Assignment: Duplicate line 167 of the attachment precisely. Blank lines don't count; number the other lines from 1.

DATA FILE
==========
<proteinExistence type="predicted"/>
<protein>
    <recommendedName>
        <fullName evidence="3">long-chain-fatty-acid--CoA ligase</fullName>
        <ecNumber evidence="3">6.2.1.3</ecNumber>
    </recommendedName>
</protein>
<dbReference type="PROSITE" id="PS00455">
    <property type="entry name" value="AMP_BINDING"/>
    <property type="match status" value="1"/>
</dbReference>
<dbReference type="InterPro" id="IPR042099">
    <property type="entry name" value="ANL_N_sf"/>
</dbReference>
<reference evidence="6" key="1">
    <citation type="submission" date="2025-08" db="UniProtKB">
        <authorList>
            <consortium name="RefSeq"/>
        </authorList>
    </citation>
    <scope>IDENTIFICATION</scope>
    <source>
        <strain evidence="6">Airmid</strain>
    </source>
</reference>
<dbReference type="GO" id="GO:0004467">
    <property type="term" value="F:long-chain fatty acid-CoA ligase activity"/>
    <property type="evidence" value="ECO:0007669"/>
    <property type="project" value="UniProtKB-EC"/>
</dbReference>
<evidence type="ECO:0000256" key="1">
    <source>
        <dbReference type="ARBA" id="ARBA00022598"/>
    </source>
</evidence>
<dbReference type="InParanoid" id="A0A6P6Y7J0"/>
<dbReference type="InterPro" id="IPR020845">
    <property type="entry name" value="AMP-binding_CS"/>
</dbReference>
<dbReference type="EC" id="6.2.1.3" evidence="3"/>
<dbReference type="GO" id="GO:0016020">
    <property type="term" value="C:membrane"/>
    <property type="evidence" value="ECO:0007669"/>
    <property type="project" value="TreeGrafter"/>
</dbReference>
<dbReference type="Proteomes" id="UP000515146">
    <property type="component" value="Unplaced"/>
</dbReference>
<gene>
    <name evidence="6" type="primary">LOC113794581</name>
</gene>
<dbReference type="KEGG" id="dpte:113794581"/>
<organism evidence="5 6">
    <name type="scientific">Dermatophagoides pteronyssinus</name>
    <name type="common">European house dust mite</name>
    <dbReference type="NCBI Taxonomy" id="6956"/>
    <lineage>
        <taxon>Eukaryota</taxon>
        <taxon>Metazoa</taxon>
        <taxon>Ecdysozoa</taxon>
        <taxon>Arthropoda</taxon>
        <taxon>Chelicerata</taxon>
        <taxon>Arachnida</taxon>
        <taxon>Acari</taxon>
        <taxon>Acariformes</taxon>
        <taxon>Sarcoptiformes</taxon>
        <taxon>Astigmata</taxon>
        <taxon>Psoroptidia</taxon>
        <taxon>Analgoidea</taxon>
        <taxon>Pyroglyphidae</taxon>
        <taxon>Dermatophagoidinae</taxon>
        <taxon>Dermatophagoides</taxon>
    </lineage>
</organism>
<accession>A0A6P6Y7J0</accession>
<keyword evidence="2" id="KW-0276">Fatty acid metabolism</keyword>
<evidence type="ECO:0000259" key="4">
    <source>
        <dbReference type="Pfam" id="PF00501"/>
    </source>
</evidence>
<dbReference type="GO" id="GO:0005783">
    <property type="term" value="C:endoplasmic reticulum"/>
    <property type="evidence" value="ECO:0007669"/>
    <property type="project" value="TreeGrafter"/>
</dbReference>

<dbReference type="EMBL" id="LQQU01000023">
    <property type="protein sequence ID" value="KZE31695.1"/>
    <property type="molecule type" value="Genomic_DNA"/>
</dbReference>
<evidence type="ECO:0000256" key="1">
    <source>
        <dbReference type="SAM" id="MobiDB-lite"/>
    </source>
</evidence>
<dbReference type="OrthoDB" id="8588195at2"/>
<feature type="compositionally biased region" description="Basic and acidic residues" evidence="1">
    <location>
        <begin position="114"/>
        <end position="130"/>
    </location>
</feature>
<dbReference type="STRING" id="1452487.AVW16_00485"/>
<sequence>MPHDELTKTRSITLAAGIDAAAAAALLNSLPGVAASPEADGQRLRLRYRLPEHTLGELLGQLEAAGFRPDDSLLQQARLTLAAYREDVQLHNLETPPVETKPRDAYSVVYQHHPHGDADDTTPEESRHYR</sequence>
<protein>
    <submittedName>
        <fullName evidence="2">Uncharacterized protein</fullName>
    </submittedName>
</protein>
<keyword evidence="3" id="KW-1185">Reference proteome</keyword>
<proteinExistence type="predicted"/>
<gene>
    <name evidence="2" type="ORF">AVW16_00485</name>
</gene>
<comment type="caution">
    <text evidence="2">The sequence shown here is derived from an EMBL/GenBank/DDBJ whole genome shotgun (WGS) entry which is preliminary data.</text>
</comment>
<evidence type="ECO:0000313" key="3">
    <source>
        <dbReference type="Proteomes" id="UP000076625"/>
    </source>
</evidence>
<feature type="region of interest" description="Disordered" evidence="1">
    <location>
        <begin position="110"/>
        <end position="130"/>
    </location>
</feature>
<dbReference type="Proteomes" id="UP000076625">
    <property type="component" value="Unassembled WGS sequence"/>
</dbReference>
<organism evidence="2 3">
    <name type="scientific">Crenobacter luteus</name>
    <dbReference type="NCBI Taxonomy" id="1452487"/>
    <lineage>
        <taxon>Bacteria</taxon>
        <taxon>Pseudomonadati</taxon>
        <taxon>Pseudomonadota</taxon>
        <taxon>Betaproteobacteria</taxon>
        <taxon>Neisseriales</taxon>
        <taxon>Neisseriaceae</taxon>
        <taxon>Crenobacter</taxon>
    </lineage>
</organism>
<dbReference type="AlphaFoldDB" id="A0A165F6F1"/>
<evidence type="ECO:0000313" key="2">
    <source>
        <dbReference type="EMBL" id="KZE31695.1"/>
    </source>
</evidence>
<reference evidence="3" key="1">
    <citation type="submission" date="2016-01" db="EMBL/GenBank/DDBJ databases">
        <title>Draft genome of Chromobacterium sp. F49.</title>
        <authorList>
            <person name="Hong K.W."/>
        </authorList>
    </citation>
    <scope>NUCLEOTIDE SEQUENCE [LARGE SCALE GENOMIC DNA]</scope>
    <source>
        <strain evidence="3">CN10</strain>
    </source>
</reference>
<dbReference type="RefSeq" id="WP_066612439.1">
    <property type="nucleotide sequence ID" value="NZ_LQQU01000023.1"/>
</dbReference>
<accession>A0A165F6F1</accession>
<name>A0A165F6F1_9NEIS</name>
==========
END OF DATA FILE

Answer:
<name>A0A165F6F1_9NEIS</name>